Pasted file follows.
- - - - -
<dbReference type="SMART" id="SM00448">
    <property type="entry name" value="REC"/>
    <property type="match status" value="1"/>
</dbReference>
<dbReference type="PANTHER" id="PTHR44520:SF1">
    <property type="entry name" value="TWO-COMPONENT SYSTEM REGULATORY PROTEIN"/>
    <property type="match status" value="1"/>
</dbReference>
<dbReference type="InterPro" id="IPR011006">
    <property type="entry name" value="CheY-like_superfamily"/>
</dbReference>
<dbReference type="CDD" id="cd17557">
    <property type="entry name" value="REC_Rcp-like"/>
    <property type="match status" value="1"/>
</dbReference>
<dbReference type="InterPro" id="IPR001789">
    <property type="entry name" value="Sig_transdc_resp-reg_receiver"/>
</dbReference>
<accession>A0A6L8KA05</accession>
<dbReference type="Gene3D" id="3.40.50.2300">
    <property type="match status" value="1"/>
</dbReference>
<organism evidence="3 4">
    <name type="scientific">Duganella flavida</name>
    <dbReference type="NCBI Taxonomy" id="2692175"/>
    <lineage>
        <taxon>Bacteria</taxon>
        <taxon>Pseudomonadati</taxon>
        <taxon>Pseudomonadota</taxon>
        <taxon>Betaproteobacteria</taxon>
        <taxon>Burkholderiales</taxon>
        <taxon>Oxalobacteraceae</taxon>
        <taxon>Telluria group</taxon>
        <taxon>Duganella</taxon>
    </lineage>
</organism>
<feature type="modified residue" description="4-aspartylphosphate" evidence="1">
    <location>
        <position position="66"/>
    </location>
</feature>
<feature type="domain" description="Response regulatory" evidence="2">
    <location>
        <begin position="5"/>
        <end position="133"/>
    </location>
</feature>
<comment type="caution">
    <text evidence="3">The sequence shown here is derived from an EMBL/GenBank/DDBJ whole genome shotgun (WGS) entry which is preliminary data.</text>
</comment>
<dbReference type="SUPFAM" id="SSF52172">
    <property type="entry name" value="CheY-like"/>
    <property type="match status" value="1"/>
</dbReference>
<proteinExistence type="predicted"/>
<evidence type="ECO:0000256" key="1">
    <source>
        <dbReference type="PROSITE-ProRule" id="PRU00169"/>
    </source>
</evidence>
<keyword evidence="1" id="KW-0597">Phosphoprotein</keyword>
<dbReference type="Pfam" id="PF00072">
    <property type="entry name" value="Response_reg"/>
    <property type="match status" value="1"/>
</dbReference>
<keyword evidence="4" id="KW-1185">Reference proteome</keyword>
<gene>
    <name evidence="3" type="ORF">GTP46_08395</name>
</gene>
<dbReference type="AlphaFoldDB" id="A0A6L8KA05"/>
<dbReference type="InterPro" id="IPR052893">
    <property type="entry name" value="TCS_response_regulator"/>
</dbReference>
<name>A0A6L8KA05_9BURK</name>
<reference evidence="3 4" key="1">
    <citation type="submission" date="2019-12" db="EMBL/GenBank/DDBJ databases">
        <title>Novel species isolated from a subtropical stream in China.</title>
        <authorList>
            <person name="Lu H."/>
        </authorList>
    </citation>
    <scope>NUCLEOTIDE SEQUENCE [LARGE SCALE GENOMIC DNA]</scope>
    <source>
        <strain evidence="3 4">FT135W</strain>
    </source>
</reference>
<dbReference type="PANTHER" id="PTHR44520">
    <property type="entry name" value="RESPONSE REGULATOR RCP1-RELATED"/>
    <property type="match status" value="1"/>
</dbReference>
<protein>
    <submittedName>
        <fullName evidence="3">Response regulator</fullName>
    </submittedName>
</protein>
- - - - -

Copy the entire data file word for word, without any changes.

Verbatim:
<dbReference type="SMART" id="SM00448">
    <property type="entry name" value="REC"/>
    <property type="match status" value="1"/>
</dbReference>
<dbReference type="PANTHER" id="PTHR44520:SF1">
    <property type="entry name" value="TWO-COMPONENT SYSTEM REGULATORY PROTEIN"/>
    <property type="match status" value="1"/>
</dbReference>
<dbReference type="InterPro" id="IPR011006">
    <property type="entry name" value="CheY-like_superfamily"/>
</dbReference>
<dbReference type="CDD" id="cd17557">
    <property type="entry name" value="REC_Rcp-like"/>
    <property type="match status" value="1"/>
</dbReference>
<dbReference type="InterPro" id="IPR001789">
    <property type="entry name" value="Sig_transdc_resp-reg_receiver"/>
</dbReference>
<accession>A0A6L8KA05</accession>
<dbReference type="Gene3D" id="3.40.50.2300">
    <property type="match status" value="1"/>
</dbReference>
<organism evidence="3 4">
    <name type="scientific">Duganella flavida</name>
    <dbReference type="NCBI Taxonomy" id="2692175"/>
    <lineage>
        <taxon>Bacteria</taxon>
        <taxon>Pseudomonadati</taxon>
        <taxon>Pseudomonadota</taxon>
        <taxon>Betaproteobacteria</taxon>
        <taxon>Burkholderiales</taxon>
        <taxon>Oxalobacteraceae</taxon>
        <taxon>Telluria group</taxon>
        <taxon>Duganella</taxon>
    </lineage>
</organism>
<feature type="modified residue" description="4-aspartylphosphate" evidence="1">
    <location>
        <position position="66"/>
    </location>
</feature>
<feature type="domain" description="Response regulatory" evidence="2">
    <location>
        <begin position="5"/>
        <end position="133"/>
    </location>
</feature>
<comment type="caution">
    <text evidence="3">The sequence shown here is derived from an EMBL/GenBank/DDBJ whole genome shotgun (WGS) entry which is preliminary data.</text>
</comment>
<dbReference type="SUPFAM" id="SSF52172">
    <property type="entry name" value="CheY-like"/>
    <property type="match status" value="1"/>
</dbReference>
<proteinExistence type="predicted"/>
<evidence type="ECO:0000256" key="1">
    <source>
        <dbReference type="PROSITE-ProRule" id="PRU00169"/>
    </source>
</evidence>
<keyword evidence="1" id="KW-0597">Phosphoprotein</keyword>
<dbReference type="Pfam" id="PF00072">
    <property type="entry name" value="Response_reg"/>
    <property type="match status" value="1"/>
</dbReference>
<keyword evidence="4" id="KW-1185">Reference proteome</keyword>
<gene>
    <name evidence="3" type="ORF">GTP46_08395</name>
</gene>
<dbReference type="AlphaFoldDB" id="A0A6L8KA05"/>
<dbReference type="InterPro" id="IPR052893">
    <property type="entry name" value="TCS_response_regulator"/>
</dbReference>
<name>A0A6L8KA05_9BURK</name>
<reference evidence="3 4" key="1">
    <citation type="submission" date="2019-12" db="EMBL/GenBank/DDBJ databases">
        <title>Novel species isolated from a subtropical stream in China.</title>
        <authorList>
            <person name="Lu H."/>
        </authorList>
    </citation>
    <scope>NUCLEOTIDE SEQUENCE [LARGE SCALE GENOMIC DNA]</scope>
    <source>
        <strain evidence="3 4">FT135W</strain>
    </source>
</reference>
<dbReference type="PANTHER" id="PTHR44520">
    <property type="entry name" value="RESPONSE REGULATOR RCP1-RELATED"/>
    <property type="match status" value="1"/>
</dbReference>
<protein>
    <submittedName>
        <fullName evidence="3">Response regulator</fullName>
    </submittedName>
</protein>